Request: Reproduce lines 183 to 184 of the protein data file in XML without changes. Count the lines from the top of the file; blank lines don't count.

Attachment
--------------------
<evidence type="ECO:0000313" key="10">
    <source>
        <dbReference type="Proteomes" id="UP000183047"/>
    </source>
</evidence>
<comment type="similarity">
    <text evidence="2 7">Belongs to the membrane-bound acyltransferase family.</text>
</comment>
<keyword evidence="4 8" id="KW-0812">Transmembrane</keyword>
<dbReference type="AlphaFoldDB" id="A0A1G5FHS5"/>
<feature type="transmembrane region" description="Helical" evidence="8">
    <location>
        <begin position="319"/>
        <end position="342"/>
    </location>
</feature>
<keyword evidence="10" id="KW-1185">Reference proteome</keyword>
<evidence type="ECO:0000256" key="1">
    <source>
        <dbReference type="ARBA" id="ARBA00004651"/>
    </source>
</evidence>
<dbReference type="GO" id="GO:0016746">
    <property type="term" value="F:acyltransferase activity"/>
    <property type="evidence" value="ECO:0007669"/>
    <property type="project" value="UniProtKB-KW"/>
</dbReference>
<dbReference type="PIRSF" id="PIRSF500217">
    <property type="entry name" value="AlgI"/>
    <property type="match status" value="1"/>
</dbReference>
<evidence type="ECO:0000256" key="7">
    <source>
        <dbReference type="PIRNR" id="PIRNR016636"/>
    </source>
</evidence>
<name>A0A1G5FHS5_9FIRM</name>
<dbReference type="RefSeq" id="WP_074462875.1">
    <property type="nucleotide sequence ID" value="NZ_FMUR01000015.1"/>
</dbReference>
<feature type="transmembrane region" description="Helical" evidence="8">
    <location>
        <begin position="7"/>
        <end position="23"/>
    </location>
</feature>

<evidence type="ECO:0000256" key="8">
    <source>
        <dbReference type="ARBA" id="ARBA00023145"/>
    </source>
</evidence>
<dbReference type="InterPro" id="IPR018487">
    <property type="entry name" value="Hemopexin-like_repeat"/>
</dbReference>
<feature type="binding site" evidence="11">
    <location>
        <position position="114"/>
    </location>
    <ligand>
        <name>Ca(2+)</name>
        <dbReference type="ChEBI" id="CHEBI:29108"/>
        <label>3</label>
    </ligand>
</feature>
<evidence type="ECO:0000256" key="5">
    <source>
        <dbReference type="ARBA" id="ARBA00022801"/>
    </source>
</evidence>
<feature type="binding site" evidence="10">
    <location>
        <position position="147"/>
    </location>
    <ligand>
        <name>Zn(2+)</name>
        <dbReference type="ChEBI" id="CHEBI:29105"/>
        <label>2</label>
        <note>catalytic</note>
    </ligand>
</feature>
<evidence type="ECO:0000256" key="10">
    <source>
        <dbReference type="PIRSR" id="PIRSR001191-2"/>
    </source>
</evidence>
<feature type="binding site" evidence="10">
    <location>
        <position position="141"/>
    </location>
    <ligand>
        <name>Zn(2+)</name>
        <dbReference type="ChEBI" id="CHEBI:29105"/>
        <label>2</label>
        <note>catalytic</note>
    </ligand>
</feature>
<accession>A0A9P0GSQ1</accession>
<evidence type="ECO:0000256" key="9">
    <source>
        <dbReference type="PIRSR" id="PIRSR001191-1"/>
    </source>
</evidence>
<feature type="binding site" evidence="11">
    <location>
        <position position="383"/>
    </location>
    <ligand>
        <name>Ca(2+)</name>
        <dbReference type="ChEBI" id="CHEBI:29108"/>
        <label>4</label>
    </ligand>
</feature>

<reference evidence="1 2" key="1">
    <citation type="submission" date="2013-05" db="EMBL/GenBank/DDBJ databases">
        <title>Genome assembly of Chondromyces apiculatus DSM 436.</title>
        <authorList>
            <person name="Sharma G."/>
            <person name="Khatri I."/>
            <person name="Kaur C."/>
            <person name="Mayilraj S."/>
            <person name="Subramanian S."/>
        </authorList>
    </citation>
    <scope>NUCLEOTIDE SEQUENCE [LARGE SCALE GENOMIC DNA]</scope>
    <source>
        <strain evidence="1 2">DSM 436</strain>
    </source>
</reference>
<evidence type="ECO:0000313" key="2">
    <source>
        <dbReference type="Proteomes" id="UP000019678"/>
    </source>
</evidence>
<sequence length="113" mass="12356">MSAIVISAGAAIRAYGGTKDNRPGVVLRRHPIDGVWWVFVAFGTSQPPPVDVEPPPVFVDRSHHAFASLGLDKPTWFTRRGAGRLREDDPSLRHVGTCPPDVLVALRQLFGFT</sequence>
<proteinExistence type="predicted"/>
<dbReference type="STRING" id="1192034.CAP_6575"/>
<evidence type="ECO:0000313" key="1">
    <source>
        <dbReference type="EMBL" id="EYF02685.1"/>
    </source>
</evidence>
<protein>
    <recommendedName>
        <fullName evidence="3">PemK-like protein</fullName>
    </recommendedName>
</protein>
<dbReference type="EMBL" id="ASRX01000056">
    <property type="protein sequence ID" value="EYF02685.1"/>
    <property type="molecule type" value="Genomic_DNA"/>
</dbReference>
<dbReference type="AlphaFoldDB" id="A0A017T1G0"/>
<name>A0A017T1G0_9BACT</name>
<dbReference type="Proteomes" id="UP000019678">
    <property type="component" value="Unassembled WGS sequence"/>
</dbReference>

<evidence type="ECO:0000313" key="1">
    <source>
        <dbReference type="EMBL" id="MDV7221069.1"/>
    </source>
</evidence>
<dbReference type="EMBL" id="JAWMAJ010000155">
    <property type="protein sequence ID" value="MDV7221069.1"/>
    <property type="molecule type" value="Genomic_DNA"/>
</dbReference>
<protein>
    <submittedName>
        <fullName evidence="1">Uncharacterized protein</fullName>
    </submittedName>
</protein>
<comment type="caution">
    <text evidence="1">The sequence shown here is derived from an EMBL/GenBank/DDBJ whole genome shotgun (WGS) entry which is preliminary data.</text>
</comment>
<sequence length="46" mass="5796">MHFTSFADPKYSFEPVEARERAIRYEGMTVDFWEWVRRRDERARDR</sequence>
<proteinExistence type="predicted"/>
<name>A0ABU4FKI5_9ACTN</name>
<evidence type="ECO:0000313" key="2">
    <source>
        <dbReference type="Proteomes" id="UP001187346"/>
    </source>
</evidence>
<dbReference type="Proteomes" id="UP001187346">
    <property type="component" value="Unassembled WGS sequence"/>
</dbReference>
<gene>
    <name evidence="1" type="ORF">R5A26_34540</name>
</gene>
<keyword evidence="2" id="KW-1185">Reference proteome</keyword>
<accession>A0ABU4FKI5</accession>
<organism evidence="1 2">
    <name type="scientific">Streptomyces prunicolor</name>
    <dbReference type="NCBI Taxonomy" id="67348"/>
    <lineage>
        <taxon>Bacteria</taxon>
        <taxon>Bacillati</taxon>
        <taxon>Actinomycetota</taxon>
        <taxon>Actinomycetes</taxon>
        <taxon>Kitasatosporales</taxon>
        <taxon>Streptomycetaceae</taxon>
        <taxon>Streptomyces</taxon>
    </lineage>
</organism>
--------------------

</dbReference>
<gene>